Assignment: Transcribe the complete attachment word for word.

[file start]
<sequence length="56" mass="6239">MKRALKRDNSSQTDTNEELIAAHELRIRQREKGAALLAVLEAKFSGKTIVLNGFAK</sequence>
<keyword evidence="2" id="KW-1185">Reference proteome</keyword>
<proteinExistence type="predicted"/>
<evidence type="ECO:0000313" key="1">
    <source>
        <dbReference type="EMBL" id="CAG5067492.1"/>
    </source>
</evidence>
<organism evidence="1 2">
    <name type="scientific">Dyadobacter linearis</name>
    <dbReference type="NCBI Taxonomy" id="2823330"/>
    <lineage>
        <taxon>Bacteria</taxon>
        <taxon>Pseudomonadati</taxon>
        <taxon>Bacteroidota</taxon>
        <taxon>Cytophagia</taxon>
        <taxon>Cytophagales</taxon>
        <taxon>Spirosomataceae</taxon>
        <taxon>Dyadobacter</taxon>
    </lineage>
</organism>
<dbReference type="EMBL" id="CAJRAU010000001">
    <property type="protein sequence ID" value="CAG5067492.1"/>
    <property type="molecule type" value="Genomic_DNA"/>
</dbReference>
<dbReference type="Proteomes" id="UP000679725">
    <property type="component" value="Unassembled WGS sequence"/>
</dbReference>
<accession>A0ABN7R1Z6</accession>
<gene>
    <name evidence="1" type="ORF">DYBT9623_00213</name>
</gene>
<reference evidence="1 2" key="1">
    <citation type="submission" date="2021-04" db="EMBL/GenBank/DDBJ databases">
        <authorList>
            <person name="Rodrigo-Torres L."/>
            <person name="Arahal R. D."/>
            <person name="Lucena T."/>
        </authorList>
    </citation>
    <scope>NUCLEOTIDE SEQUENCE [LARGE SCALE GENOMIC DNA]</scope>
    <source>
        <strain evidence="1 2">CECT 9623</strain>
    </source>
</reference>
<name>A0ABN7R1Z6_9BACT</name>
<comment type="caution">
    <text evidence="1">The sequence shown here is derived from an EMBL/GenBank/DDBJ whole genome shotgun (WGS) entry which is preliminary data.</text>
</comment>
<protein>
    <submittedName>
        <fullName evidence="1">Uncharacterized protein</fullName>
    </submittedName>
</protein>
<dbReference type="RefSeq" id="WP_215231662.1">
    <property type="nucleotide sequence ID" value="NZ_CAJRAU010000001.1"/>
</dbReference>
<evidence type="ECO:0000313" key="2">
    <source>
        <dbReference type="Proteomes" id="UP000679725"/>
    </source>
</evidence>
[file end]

<sequence length="56" mass="6239">MKRALKRDNSSQTDTNEELIAAHELRIRQREKGAALLAVLEAKFSGKTIVLNGFAK</sequence>
<keyword evidence="2" id="KW-1185">Reference proteome</keyword>
<proteinExistence type="predicted"/>
<evidence type="ECO:0000313" key="1">
    <source>
        <dbReference type="EMBL" id="CAG5067492.1"/>
    </source>
</evidence>
<organism evidence="1 2">
    <name type="scientific">Dyadobacter linearis</name>
    <dbReference type="NCBI Taxonomy" id="2823330"/>
    <lineage>
        <taxon>Bacteria</taxon>
        <taxon>Pseudomonadati</taxon>
        <taxon>Bacteroidota</taxon>
        <taxon>Cytophagia</taxon>
        <taxon>Cytophagales</taxon>
        <taxon>Spirosomataceae</taxon>
        <taxon>Dyadobacter</taxon>
    </lineage>
</organism>
<dbReference type="EMBL" id="CAJRAU010000001">
    <property type="protein sequence ID" value="CAG5067492.1"/>
    <property type="molecule type" value="Genomic_DNA"/>
</dbReference>
<dbReference type="Proteomes" id="UP000679725">
    <property type="component" value="Unassembled WGS sequence"/>
</dbReference>
<accession>A0ABN7R1Z6</accession>
<gene>
    <name evidence="1" type="ORF">DYBT9623_00213</name>
</gene>
<reference evidence="1 2" key="1">
    <citation type="submission" date="2021-04" db="EMBL/GenBank/DDBJ databases">
        <authorList>
            <person name="Rodrigo-Torres L."/>
            <person name="Arahal R. D."/>
            <person name="Lucena T."/>
        </authorList>
    </citation>
    <scope>NUCLEOTIDE SEQUENCE [LARGE SCALE GENOMIC DNA]</scope>
    <source>
        <strain evidence="1 2">CECT 9623</strain>
    </source>
</reference>
<name>A0ABN7R1Z6_9BACT</name>
<comment type="caution">
    <text evidence="1">The sequence shown here is derived from an EMBL/GenBank/DDBJ whole genome shotgun (WGS) entry which is preliminary data.</text>
</comment>
<protein>
    <submittedName>
        <fullName evidence="1">Uncharacterized protein</fullName>
    </submittedName>
</protein>
<dbReference type="RefSeq" id="WP_215231662.1">
    <property type="nucleotide sequence ID" value="NZ_CAJRAU010000001.1"/>
</dbReference>
<evidence type="ECO:0000313" key="2">
    <source>
        <dbReference type="Proteomes" id="UP000679725"/>
    </source>
</evidence>